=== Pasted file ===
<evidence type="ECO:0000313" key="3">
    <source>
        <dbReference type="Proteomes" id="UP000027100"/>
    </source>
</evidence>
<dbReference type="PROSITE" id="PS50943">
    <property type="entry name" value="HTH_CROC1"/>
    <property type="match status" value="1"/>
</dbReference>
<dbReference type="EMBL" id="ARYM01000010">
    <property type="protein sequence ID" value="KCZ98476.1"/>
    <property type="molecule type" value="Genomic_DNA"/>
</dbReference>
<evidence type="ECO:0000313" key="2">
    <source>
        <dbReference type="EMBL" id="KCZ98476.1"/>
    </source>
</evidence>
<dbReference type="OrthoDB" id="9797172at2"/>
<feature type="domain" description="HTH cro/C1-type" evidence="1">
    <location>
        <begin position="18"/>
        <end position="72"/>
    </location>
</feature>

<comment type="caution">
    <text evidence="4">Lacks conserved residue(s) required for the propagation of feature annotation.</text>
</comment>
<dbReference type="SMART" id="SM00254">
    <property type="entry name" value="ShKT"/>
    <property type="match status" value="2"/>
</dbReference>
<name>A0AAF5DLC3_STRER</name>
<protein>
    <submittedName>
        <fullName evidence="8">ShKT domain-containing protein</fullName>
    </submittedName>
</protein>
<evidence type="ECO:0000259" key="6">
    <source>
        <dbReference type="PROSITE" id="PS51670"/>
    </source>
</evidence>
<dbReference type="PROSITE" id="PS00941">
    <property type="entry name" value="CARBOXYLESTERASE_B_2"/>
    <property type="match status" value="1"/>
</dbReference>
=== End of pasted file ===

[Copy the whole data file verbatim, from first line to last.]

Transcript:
<evidence type="ECO:0000313" key="3">
    <source>
        <dbReference type="Proteomes" id="UP000027100"/>
    </source>
</evidence>
<dbReference type="PROSITE" id="PS50943">
    <property type="entry name" value="HTH_CROC1"/>
    <property type="match status" value="1"/>
</dbReference>
<dbReference type="EMBL" id="ARYM01000010">
    <property type="protein sequence ID" value="KCZ98476.1"/>
    <property type="molecule type" value="Genomic_DNA"/>
</dbReference>
<evidence type="ECO:0000313" key="2">
    <source>
        <dbReference type="EMBL" id="KCZ98476.1"/>
    </source>
</evidence>
<dbReference type="OrthoDB" id="9797172at2"/>
<feature type="domain" description="HTH cro/C1-type" evidence="1">
    <location>
        <begin position="18"/>
        <end position="72"/>
    </location>
</feature>

<comment type="caution">
    <text evidence="4">Lacks conserved residue(s) required for the propagation of feature annotation.</text>
</comment>
<dbReference type="SMART" id="SM00254">
    <property type="entry name" value="ShKT"/>
    <property type="match status" value="2"/>
</dbReference>
<name>A0AAF5DLC3_STRER</name>
<protein>
    <submittedName>
        <fullName evidence="8">ShKT domain-containing protein</fullName>
    </submittedName>
</protein>
<evidence type="ECO:0000259" key="6">
    <source>
        <dbReference type="PROSITE" id="PS51670"/>
    </source>
</evidence>
<dbReference type="PROSITE" id="PS00941">
    <property type="entry name" value="CARBOXYLESTERASE_B_2"/>
    <property type="match status" value="1"/>
</dbReference>